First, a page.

Oklahoma’s Low Voter Turnout Is Good News For Party Petitioners

Voter Turnout As A Percentage Of VotersAs votes are counted following Oklahoma’s 2014 election, one thing is clear, Oklahoma has had one of its worst voter turnout rates in well over 20 years. Based on current data available (voter registrations, election results) from the Oklahoma Election¬†Board, less than 41% of voters turned out to vote for governor.

While this low voter turnout has severe repercussions for Oklahoma’s political climate, with many elections decided at filing or in the primaries. It also means that the governor of Oklahoma was chosen by less than 25% of Oklahoma’s registered voters.

However, there is a bright side to this low number. Those seeking to form a new political party or circulate an initiative petition will need far fewer signatures to be successful in the run up to the next election in 2016.

Based on current voter turnout numbers, to form a new party in Oklahoma for the 2016 Presidential election, those circulating the petition will need only 41,188 signatures, compared to the 51,738 signatures needed in the run up to the 2012 Presidential election. That is a decrease of 10,550 signatures, or a decrease of 20.4%. Similar trends can be found for initiative petitions. This is the fewest raw signatures needed since the lead up to the 2000 Presidential election and the 1984 Presidential election before it.

This means two things. The first is that one or more new parties could be on the ballot in 2016. It also means that petitions that failed this year, could make it on the ballot two years from now. This is a great time to be a petitioner in Oklahoma.

9 thoughts on “Oklahoma’s Low Voter Turnout Is Good News For Party Petitioners

  1. I have a question.
    The marijuana petitions in Oklahoma were told they needed 155,000 plus when this article puts it at 51,738. Why the huge disparity?

  2. Rod there are several types of petitions. The MMJ petition is to change the Oklahoma Constitution which requires 15% of the last GOV race. This changes our number of signatures from 155,00 to 122,00.

  3. Lisa, that really sucks. Petitions for the ballot should all be the same low requirement.

    Oklahoma is a repressive state.
    “Oklahoma ranked 11th most corrupt state in the country.”
    In my opinion, it’s the so called Right-Wing Christians elected to office that corrupts the state. “Prisons for Profit” which is nothing more than state run “trafficking in Human Beings.” and big money from the 1%. http://tinyurl.com/pt69hu6

    • Yes. Lisa is correct. There are different type of petitions with different requirements.

      To form a new party, you have 12 months to gather signatures equal to 5% of the last general election voter count. Either for President or Governor, whichever was most recent.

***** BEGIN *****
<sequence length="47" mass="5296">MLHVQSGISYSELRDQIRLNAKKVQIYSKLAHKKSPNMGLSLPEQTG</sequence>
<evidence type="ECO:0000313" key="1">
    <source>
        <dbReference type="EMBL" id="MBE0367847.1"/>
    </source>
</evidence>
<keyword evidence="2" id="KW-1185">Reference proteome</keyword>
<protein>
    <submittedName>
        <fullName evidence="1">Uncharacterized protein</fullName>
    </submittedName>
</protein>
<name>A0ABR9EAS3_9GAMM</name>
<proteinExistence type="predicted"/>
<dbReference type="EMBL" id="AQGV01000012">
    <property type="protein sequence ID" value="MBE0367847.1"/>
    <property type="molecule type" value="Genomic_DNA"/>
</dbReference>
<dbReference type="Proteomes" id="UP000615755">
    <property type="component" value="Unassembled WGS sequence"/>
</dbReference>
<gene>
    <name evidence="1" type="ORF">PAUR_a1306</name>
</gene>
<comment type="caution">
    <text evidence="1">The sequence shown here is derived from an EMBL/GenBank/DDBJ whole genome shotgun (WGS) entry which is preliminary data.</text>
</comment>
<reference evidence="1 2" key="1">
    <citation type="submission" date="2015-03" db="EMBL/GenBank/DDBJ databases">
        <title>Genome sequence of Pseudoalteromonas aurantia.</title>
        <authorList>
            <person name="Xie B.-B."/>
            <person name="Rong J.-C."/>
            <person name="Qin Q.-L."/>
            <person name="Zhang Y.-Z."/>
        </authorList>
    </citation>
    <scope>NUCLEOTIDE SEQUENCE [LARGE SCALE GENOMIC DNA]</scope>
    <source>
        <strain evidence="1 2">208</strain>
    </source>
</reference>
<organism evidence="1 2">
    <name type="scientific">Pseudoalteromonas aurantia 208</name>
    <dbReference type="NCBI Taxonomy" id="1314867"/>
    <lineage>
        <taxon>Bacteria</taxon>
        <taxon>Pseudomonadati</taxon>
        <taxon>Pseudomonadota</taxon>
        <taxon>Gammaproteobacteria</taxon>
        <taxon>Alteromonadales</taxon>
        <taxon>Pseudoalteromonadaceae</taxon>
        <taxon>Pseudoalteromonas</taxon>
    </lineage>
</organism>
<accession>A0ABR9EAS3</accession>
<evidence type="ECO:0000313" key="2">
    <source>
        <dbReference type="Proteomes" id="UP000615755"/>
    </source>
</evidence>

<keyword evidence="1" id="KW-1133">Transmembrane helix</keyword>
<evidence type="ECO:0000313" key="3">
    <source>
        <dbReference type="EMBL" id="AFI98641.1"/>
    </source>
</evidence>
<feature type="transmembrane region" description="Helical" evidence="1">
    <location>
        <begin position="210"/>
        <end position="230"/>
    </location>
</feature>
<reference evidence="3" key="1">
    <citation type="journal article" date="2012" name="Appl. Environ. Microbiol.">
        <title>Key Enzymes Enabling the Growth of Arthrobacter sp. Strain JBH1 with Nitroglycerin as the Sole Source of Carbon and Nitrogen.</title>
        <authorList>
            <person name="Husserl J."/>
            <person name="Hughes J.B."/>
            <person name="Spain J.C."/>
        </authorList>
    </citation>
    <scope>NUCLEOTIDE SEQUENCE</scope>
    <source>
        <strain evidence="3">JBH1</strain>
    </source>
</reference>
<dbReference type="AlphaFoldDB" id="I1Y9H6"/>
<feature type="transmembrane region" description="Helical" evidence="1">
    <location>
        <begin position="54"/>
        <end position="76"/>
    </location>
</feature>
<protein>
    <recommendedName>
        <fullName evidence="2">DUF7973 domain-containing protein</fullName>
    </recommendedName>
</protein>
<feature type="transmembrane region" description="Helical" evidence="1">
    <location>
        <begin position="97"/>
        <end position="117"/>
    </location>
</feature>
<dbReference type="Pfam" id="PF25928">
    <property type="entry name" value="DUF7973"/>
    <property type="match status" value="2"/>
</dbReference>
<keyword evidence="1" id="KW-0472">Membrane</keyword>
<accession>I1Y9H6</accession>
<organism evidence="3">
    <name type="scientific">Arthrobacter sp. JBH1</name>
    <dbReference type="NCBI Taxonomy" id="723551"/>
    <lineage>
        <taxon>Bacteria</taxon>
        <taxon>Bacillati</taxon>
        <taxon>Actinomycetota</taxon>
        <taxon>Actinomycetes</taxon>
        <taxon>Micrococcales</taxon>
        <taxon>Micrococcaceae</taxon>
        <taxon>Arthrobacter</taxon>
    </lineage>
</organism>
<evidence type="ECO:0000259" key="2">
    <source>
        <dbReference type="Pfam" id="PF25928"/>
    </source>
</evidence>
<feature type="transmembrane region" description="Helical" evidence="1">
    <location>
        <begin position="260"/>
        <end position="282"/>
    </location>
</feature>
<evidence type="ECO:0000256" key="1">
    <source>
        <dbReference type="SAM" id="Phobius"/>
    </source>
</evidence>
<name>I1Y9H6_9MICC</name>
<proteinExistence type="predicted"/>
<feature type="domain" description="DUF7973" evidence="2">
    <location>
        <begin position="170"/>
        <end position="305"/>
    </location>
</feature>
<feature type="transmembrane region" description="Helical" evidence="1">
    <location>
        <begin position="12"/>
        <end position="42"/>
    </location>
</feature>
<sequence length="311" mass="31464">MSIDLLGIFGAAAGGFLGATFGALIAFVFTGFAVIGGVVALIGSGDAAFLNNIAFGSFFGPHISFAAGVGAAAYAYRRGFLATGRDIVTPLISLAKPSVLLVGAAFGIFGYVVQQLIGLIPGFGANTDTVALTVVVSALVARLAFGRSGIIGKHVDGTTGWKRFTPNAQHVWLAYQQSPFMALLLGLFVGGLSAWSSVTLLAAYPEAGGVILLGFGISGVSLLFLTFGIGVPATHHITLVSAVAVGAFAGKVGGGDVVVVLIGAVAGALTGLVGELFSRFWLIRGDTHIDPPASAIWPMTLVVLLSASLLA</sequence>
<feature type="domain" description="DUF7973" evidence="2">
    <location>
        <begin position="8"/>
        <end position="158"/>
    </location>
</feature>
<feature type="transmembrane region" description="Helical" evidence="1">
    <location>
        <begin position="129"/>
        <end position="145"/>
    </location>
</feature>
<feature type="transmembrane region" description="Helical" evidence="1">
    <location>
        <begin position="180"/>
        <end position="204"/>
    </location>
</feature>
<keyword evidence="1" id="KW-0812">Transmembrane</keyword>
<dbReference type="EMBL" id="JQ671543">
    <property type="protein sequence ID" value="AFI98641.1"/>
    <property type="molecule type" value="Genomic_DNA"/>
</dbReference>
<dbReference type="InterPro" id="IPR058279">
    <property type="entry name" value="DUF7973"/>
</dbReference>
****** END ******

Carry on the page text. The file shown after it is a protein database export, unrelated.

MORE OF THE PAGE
To get a State Constitutional Amendment on the ballot, you have 90 days to gather a signature count equal to 15% of the last governor election.

      To get a state law on the ballot, you have 90 days to gather a signature count equal to 8% of the last governor election.

      It is the opinion of Oklahomans for Ballot Access Reform that all these requirements need changed.

      For parties, we want the law restored to its pre-1974 level of a flat 5,000 signatures.

      For ballot questions, we would like to see the signature count lowered and the time allowed for gathering signatures increased.

  4. Oklahoma Petitions laws are some of the most restrictive in the country. Requiring more signatures in the least amount of time.
    Oklahoma is a repressive state and will continue to be that way until the people STAND up against repression. When the people in the state that controls the laws are making a profit on the backs of it people in prison, something is very wrong. After spending the summer working on the MMJ petition and talking to people about voters right and the state of Oklahoma, it become very apparent that most people have NO CLUE who and what they vote for, if they even vote.

    • My understand that in 2009 there was a group that was trying to change this and only got one small piece of their law passed. They piece was changing it from the presidential voter turnout to Gov, which did lower the number of signatures. I sent out emails to these same people who wrote that bill in 2009 this past summer asking to try again. CRICKETS is all I heard.

      • Yes. The State legislature placed a question on the ballot in 2010 that change the requirement from a percentage of the last general election (whether presidential or governor, whichever was most recent) to just the governor elections. This stabilized the signature counts but did not reduce the burden overall.

      • The reason why you were not able to get through to the legislature again about it is because the state Republican party feels they did their duty to ease ballot question petitioning and are done with it. They are not at all interested in revisiting it any time soon.

  5. Oklahoma need’s to Fully Decriminalization and fully Legalize Marijuana and tax it and use the taxes for our schools and roads and in our food banks

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